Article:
By: Pro From Dover
The Fed Ex Cup is not working!
Here are a few of the problems:
- No one, including the players involved, completely understands it.
- It gives the appearance of a contrived event.
- Many fans see it as just another very fat payday for millionaires.
- Did we mention no one understands it?
- The prestige associated with the majors just doesn’t transfer.
We applaud the PGA Tour for making an effort to overcome their late season doldrums. It has been a creative attempt to maintain interest while folks are busy getting ready for the real New Year’s Day: Labor Day.
The Tour understands that with football starting, baseball races getting interesting, kids returning to school and parents becoming taxi services they need something extraordinary to maintain interest.
The Tour has been receptive to constructive criticism and they have tried mightily to produce a series that is riveting. It just hasn’t happened and we’re not sure it can be fixed.
But we’ve come up with a couple of great ideas as alternatives.
The first option is take the winners of the four majors and have them play a 36 hole tournament. Offer them a pot full of money to play at a beautiful locale on a December weekend and the crowds and the TV ratings will go through the roof. What’s that? It’s been done?
Yes, it’s been done since 1979 and this year it will be staged in Bermuda with Angel Carbrera, Lucas Glover, Stewart Cink and Y.E. Yang playing for a jaw dropping first prize of, hold your breath now, $600,000. Granted, the worst of the four will get $200,000 just for showing up but somehow, we just can’t imagine Tiger dragging himself off his yacht, firing up the G 5 and heading to Bermuda for a shot at that money.
In the 1960’s International Management Group, the mother of all sports representative agencies, staged a TV series called “Big Three Golf” which had Arnold Palmer, Jack Nicklaus and Gary Player going against one another in match play. Each match was filmed and they were televised over several weeks. It was a similar idea to the Grand Slam but it resides in the bowels of some film library now.
In 1983 IMG came up with another interesting idea: The Skins Game. Arnold, Jack, Gary and Tom Watson played hit and giggle over two days for a bunch of money and it was a ratings success for a couple of years but then it entered a slump of tedium and mediocre players and it sleeps with the fishes.
Ah, but we have another sure winner idea. Stage a 72-hole event with all tournament winners for that season at the end of the year. Oh, really? That’s being done?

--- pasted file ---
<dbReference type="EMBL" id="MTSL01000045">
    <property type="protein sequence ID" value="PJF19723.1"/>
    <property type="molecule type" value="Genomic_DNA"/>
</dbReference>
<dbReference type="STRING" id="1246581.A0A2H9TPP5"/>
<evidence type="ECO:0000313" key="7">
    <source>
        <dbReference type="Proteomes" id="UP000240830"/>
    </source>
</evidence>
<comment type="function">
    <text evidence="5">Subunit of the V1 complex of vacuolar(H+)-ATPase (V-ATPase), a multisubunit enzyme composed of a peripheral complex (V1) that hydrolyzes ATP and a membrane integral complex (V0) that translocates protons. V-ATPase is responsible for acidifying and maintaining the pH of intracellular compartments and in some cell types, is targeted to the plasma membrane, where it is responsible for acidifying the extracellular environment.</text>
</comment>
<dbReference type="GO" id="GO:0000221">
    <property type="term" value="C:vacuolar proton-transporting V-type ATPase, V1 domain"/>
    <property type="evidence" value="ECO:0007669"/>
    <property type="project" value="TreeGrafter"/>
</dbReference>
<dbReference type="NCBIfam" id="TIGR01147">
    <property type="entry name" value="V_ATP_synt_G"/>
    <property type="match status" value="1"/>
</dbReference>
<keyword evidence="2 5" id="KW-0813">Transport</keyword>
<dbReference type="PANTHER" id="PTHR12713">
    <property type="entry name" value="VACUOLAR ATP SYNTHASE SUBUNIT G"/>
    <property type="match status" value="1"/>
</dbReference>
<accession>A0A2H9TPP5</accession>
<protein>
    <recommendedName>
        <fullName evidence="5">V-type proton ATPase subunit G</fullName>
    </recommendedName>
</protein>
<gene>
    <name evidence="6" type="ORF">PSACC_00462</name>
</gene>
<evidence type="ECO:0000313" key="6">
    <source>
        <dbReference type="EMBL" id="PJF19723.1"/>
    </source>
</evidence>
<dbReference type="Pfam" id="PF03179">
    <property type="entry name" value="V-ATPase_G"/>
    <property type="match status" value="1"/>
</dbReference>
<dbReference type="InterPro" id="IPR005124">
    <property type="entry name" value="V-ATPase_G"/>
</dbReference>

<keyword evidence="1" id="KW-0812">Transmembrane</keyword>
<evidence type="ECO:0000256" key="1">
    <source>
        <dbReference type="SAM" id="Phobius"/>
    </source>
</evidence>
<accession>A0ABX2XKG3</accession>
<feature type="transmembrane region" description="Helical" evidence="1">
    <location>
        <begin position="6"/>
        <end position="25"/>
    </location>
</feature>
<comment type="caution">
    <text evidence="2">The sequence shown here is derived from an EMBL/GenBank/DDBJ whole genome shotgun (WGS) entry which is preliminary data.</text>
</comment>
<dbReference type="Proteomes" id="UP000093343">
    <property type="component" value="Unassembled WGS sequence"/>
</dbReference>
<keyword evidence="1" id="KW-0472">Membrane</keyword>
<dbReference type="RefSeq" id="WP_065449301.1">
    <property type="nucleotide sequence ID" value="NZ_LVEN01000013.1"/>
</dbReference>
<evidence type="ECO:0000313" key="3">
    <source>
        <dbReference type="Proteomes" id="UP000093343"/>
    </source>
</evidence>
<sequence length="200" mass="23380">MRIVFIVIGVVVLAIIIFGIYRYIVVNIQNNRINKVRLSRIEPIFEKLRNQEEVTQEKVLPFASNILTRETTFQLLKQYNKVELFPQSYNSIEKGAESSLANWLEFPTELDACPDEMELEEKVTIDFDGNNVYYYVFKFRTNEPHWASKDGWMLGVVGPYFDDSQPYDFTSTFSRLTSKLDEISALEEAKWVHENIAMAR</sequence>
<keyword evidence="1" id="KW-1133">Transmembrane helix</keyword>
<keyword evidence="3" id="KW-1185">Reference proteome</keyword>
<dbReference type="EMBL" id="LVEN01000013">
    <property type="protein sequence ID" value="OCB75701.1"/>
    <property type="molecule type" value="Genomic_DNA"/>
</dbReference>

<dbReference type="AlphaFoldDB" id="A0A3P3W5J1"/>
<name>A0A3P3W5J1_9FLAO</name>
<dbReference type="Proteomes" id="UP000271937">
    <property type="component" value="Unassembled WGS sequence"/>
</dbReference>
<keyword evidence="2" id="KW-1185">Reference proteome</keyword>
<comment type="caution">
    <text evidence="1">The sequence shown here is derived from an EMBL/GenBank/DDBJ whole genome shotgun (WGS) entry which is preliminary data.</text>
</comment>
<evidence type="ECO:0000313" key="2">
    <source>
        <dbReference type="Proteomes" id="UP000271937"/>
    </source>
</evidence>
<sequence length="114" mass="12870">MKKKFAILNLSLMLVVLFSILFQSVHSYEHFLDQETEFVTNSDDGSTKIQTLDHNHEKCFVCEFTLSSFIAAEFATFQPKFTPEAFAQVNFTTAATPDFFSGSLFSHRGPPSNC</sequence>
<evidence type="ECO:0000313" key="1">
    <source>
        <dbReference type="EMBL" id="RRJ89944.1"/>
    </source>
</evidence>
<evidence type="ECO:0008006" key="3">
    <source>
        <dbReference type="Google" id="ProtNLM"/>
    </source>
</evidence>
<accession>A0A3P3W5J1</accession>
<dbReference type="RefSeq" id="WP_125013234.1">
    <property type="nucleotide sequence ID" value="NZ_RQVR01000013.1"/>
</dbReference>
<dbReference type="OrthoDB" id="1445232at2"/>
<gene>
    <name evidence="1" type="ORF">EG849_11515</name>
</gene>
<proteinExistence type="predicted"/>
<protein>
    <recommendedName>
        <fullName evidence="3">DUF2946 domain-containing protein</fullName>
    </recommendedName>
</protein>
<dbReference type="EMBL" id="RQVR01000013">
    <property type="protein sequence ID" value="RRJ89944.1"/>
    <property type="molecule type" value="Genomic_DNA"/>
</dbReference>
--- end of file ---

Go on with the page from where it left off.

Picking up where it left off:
Well, actually it has been staged since 1953 when Al Besselink prevailed. For the past nine years, Mercedes has been the sponsor and the tournament has been played in Hawaii in January. It’s presented as the first tournament of the new season which has never made a lot of sense.
Granted we have been in the depths of a recession but the event has been such a windfall for Mercedes that they abandoned their contract with the PGA a year early and in January 2010 the event will be sponsored by SBS. That’s the Seoul (Korea) Broadcasting System. It would seem logical that a tournament of champions for a given season would be played at the end of that season, not the beginning of another.
The challenge in all this comes from the nature of golf. The tournaments are self defining, distinct events. 72 holes, a cut, a winner. They are individual dramas played out over four acts (sometimes with play off encores.) The majors have a special importance and the Players Championship is getting there so it’s very difficult to come up with something to top those in gravitas.
The players know who the best is. They vote on the Player of the Year. There is special note made of the top official money earner. The PGA of America awards the Vardon Trophy to the leading low scorer on the PGA Tour (60 rounds minimum) and the PGA Tour presents the Byron Nelson Award (50 rounds minimum) for the same category. (The PGA of America – PGA Tour schism is a story for another day.)
Fans also think they know who is best. Most have their favorite and a rooting interest. So, all the Fed Ex Cup does is present a bunch of successful players an opportunity to make a pile of money before they pack it in for the year.
Our preference, if the PGA Tour thinks it must, would be to invigorate the Tournament of Champions. Stage it at the end of September, open it to all winners for the season, perhaps add the leading money winner from the European Tour and have a go at it for big money. It would maintain the flow of the season and add an exclamation mark.
Bravo to the Tour for trying the Fed Ex Cup, but maybe it’s time to move on to an old idea brought back to meaningful life.